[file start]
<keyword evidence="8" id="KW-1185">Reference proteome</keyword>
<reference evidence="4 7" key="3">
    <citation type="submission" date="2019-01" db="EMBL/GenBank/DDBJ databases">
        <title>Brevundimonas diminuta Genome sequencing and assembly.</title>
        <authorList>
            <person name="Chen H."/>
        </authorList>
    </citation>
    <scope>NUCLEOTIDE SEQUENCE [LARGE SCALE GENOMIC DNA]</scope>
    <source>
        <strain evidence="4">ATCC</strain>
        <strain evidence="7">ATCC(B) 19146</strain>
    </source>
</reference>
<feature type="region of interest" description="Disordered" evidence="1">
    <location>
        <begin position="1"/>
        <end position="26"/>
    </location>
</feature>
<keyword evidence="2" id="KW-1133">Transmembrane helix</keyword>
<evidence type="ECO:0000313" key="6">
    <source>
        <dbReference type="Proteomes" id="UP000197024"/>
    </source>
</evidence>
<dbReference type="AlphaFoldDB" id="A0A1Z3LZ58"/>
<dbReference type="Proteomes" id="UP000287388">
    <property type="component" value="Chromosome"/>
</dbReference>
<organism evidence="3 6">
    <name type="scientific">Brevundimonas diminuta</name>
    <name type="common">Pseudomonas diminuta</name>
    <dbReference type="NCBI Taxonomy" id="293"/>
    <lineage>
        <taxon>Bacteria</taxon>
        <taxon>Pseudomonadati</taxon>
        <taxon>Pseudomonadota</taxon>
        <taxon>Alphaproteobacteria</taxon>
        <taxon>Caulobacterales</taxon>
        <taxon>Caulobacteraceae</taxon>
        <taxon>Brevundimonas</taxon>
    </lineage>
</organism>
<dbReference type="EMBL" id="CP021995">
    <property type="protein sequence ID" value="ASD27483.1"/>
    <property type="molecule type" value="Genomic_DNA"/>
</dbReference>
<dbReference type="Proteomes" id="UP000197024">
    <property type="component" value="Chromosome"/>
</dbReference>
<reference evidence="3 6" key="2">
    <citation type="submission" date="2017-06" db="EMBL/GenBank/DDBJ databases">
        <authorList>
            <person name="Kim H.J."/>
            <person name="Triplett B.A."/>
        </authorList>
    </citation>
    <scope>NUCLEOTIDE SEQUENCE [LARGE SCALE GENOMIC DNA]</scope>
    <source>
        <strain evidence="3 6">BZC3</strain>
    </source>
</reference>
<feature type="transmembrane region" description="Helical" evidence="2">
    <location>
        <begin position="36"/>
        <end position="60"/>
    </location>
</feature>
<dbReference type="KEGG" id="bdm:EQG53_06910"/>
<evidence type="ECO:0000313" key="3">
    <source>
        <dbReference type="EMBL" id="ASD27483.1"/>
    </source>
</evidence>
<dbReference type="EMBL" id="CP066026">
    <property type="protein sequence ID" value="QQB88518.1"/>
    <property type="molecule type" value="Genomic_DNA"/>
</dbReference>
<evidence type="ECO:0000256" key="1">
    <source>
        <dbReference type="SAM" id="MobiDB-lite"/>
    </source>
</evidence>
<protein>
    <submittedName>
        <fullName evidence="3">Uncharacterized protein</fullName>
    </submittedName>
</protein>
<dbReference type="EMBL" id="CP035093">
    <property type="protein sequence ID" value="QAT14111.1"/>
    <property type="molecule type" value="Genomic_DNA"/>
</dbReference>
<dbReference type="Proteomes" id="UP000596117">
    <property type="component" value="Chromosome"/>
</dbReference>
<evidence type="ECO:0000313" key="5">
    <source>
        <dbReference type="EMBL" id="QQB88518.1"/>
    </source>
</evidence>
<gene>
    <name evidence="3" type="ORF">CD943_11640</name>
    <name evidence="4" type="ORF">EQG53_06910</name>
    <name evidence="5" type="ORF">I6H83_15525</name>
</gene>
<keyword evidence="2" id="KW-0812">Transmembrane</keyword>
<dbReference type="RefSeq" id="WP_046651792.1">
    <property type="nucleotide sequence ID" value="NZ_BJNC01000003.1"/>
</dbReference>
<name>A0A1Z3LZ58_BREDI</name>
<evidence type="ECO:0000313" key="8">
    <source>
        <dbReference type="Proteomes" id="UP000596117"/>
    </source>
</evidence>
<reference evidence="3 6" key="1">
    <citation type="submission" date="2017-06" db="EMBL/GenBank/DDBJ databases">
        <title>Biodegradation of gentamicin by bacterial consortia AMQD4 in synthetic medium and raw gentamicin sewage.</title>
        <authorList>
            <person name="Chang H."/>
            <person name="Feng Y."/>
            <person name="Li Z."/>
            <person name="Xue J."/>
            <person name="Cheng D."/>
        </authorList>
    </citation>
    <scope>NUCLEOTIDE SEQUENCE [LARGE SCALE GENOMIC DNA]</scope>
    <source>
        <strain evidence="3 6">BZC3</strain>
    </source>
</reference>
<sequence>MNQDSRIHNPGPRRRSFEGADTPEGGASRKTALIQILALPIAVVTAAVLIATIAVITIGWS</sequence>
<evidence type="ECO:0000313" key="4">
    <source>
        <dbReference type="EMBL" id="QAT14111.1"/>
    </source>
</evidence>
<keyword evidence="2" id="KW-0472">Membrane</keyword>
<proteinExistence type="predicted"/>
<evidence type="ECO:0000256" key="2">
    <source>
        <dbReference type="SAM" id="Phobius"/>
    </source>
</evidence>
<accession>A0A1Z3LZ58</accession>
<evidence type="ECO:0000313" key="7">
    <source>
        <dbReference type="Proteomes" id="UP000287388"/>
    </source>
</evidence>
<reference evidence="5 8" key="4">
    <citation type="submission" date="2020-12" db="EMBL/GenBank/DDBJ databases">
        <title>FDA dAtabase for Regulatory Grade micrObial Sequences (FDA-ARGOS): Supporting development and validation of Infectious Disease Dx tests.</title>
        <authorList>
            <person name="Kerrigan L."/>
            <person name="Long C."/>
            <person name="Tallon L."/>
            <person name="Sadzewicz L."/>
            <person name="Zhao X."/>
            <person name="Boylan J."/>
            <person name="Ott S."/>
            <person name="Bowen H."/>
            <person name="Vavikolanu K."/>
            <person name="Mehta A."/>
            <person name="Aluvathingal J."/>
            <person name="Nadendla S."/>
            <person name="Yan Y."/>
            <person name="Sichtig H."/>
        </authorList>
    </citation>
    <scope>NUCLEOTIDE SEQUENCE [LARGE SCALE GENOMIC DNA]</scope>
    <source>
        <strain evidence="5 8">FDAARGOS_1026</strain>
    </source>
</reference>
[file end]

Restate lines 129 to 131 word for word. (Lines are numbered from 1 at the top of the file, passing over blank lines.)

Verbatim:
    <source>
        <strain evidence="3 6">BZC3</strain>
    </source>